Even though the use of REPREVE® polyester is more sustainable than using virgin polyester, it’s important to understand that it’s not the most sustainable solution out there. First of all, Anowi Surf swim shorts are made from a blended fabric that includes REPREVE® and spandex/elastane, which renders the swimwear unrecyclable at the end of its use. Another drawback of REPREVE® polyester is its negative environmental impact because it isn’t renewable, biodegradable, or compostable. It takes hundreds of years, the release of toxic chemicals, and the emissions of greenhouse gases for polyester to decompose contributing to the destruction of natural ecosystems. So even if plastic bottles are being saved and recycled, the eventual textile waste is also a huge issue. Landfilling of textile material accounted for 17 million tons in the U.S. in 2018. To Anowi’s credit, they have acknowledged this and are working on creating a full lifecycle solution that would involve customers sending back unusable swimwear to be transformed into hair accessories and bikini bags. I am curious about what would happen to those items at the end of their lifecycles. Lastly, synthetic fibers also contribute to microplastic pollution in the ocean. Whenever someone does a load of laundry with clothing made from polyester, nylon, or spandex, tiny plastic microfibers break off and pollute waterways that harm food chains. Anowi Surf recommends on their website to hand wash their swimwear with cold water to prolong the life of the garment and prevent this type of pollution. If needed to be washed in the machine, Anowi Surf recommends using a washing bag like the Guppyfriend that collects the microplastic fibers during the wash.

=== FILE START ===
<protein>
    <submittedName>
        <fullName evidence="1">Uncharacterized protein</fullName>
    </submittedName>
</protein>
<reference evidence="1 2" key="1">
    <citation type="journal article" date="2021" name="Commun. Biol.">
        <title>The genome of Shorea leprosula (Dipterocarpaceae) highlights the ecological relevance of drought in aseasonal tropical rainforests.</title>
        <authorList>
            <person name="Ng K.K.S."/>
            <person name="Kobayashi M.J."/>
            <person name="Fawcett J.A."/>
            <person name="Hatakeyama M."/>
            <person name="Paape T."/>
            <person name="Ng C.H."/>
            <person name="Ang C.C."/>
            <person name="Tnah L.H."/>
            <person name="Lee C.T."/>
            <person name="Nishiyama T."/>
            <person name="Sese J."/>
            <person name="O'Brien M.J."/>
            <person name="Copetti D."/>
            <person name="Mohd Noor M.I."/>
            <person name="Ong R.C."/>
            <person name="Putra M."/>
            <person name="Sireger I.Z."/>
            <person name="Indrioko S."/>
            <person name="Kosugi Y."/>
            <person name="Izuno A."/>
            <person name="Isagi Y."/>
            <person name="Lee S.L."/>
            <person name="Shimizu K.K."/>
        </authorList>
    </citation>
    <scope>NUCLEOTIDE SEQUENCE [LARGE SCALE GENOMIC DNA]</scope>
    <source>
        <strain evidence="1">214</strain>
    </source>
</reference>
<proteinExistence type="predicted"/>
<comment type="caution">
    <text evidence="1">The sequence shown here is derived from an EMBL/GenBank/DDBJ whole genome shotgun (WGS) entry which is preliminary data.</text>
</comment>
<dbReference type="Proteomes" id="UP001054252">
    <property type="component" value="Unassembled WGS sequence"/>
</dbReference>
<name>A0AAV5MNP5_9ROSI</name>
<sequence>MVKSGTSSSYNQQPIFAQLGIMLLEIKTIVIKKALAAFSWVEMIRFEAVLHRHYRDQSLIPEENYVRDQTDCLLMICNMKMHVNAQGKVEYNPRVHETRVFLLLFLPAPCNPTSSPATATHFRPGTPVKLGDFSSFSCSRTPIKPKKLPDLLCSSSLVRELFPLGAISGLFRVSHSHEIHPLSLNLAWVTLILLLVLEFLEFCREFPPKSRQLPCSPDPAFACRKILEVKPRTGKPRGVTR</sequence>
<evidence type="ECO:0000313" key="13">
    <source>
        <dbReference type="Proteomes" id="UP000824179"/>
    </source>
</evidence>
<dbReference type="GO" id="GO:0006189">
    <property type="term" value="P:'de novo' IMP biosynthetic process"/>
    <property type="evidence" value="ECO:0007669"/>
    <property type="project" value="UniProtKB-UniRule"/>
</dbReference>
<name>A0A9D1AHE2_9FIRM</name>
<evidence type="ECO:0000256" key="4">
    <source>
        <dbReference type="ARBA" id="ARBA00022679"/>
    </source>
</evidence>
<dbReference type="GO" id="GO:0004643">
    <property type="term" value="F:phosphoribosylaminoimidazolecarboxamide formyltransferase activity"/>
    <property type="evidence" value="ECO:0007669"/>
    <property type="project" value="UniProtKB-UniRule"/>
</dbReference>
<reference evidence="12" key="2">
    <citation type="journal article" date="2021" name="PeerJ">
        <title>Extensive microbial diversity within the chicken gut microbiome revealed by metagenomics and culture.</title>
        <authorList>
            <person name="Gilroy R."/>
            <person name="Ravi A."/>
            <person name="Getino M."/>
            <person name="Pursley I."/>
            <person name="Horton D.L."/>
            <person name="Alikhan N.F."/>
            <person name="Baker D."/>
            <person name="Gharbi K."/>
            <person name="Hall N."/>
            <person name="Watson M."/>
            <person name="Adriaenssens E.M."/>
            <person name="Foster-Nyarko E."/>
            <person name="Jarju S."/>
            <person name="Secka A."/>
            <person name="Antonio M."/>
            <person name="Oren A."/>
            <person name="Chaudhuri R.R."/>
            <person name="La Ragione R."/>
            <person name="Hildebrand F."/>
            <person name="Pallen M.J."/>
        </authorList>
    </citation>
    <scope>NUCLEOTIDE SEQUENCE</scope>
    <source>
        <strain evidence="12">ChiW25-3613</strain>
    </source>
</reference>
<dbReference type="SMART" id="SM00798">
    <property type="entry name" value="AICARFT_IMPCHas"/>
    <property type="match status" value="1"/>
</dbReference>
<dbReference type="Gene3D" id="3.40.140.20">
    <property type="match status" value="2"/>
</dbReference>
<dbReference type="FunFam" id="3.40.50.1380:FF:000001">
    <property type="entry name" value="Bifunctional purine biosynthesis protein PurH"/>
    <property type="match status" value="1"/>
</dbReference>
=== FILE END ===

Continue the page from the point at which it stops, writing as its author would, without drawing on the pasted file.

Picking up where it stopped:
Beyond the swim shorts themselves, Anowi Surf has also taken careful consideration of the type of packaging they use to ship orders in. They source their packaging from a Colorado-based company that makes the shipping bag, the tissue paper, and the sticker all out of 100% recycled materials. The shipping bag is made to be reused with two sticky strips, and the tissue paper/sticker ensemble can be put into home recycling bins. 

How it's made:


First, to make the polyester for various clothing garments like the Anowi Surf Swim Short, pre-consumer and post-consumer waste are processed in a huge REPREVE® recycling facility in Greensboro, North Carolina to become resin chips. Next, the resin chips are extruded and textured through a proprietary process to become REPREVE® polyester fibers. Then the fibers are turned into fabric at a mill in Los Angeles, California. The production of recycled fibers removes the need for crude oil extraction/refinery and the use of naphtha, xylenes, and other chemicals.

Then, Anowi Surfwear uses a digital printing house located in Bridgewater, Virginia to “dye” fabrics quality colors and prints without water. Despite being significantly more expensive, printing digitally doesn’t pollute water like traditional methods of dyeing and printing fabric usually do because it is a waterless process.